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  • @Russell - what about part M? Corridor widths, turning circles, WCs, kitchens services and controls positioning, fire means of escape... I suppose the minimal requirements are pretty minimal, but still, 8.3sqm....

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  • Clare Richards

    Good for Julia Park and Colin Kerr for the different stands they have taken. I couldn't agree more that we cannot collectively ignore what is being done under PDR. This is not really about the pros and cons of micro homes (I've just come back from Japan where there are some cleverly designed examples); nor is it just the architect's fault (although I tend to agree that we simply shouldn't do this type of work). The problem is much broader – the mute acceptance across the board, from commission, through conception to delivery, that people should live like this. Through the NPPF we are required to ‘achieve sustainable development’, with the three ‘objectives’ of ‘economic’, ‘social’ and ‘environmental’ sustainability carefully spelled out. There is nothing about the Alexandra House that could remotely be considered socially sustainable.

    Not read the ‘social objective’ of sustainability recently? Here it is (NPPF Clause 2.8):

    – ‘to support strong, vibrant and healthy communities, by ensuring that a sufficient number and range of homes can be provided to meet the needs of present and future generations; and by fostering a well-designed and safe built environment, with accessible services and open spaces that reflect current and future needs and support communities’ health, social and cultural well-being.’

    What’s not clear about that? It’s a great description for Goldsmith Street, though!

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  • Thank you for bringing to light what is happening under PDR.

    Kudos to Tower Hamlets for bringing on Article 4 Directions to remove PDRs. In June this year they have removed PDR for offices (B1) use to residential.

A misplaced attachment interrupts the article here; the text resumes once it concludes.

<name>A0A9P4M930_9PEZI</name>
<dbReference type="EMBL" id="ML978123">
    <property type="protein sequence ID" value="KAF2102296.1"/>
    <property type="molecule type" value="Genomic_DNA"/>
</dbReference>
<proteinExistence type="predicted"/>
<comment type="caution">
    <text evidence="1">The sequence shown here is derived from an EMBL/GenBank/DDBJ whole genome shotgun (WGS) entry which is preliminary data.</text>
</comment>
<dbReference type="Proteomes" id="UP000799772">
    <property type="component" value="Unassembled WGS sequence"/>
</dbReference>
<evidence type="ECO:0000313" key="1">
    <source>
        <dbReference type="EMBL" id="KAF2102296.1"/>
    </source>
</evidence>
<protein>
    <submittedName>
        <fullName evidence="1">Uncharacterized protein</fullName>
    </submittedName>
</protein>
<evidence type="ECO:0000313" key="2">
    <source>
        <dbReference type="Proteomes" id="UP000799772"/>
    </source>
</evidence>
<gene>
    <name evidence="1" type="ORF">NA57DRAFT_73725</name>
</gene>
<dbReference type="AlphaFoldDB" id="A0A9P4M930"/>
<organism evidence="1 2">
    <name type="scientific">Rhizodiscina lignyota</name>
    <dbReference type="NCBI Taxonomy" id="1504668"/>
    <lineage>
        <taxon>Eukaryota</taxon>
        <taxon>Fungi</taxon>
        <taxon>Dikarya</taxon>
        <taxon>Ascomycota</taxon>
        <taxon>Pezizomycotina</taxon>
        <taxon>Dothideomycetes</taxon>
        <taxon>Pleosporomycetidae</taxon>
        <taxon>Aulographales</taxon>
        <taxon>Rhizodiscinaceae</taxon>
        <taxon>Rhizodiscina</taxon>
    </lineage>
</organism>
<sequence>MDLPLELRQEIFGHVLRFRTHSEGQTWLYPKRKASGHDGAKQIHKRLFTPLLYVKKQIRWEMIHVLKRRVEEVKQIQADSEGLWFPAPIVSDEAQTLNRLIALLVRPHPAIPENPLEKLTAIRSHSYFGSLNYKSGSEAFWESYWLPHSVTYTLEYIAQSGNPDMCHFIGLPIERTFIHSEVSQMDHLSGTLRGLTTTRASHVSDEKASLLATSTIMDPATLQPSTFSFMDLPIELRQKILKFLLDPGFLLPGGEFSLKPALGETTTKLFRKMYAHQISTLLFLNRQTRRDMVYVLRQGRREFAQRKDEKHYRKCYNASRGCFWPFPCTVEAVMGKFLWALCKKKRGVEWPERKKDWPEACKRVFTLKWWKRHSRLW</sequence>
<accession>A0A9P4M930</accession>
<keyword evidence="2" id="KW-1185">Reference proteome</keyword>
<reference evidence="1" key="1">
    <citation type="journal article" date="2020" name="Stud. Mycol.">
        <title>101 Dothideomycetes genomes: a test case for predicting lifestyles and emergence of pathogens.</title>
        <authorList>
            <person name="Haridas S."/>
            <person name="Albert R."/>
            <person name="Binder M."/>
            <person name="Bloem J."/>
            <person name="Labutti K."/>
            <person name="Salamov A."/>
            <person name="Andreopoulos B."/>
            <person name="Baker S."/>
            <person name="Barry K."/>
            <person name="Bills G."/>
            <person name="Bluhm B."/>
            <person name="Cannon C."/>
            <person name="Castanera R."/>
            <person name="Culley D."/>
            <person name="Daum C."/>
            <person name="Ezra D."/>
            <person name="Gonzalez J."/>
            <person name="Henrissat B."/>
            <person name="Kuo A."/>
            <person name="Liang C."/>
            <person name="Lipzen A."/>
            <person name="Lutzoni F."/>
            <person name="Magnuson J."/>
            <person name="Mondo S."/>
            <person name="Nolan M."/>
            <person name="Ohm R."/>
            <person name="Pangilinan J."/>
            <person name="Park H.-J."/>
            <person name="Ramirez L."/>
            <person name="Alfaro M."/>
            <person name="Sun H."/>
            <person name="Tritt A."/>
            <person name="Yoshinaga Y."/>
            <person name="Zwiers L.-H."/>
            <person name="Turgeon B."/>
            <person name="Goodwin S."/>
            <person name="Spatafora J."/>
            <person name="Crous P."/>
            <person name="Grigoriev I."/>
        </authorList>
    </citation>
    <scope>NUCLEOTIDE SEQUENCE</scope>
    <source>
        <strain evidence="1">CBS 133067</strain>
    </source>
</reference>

https://www.towerhamlets.gov.uk/lgnl/planning_and_building_control/planning_policy_guidance/Article_4_Directions.aspx

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  • RIBA Code of Conduct: "Members shall respect and seek to uphold the relevant rights and interests of others. Members shall treat people with respect and shall strive to be inclusive, ethical, and collaborative in all they do. Members shall seek and promote social justice."

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  • Ben Adam would surely become a better architect if he took a cue from Erno Goldfinger - who famously moved into Balfron Tower to taste 'social' life at first hand - and moves into Alexandra House to experience the finer aspects of life in his own oeuvre.

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  • I would never have agreed to take on a commission such as this, as a matter of principal, however there's always someone who will, including non-architects, so as others here have stated, these PD regulations need to be repealed.

    The only time I have ever requested a meeting with my local MP was to try to point out the dangers of the PD relaxations when they were first about to be introduced in 2013, but he wasn't in the least but sympathetic. At the time I was mainly concerned with the then proposed temporary 3-year relaxation that could double the length of domestic extensions ... since made permanent in May this year, however the increasing number of these dreadful mulit-storey rabbit hutches are now an even greater issue.

    In our grossly overcrowded country it is the last twenty years, and continuing, mass immigration that has created the unaffordability of housing and thus the demand for such inhuman dwellings as these. The answer is not only to introduce decent legal minimum space standards for both rented AND ownership housing but to stop immigration. Not to do the latter will only see the housing situation get ever worse.

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  • Just a quote:

    "Established in 2010, Ben Adams Architects has quickly developed a reputation for elegant, contextual architecture balancing function with an appropriate degree of innovation and flair."

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  • @Peter -
    Aaahh of course. It's not the politicians' fault. Nor the greedy developers. Nor the architects who accept these commissions. It's the immigrants of course! For being alive and taking up your space. Let's rant about that. And while we're at it, let's also call for British immigrants to be sent packing from Spain, France, Falklands, Cyprus, Malta, Gibraltar, and especially Mauritius where they are illegals.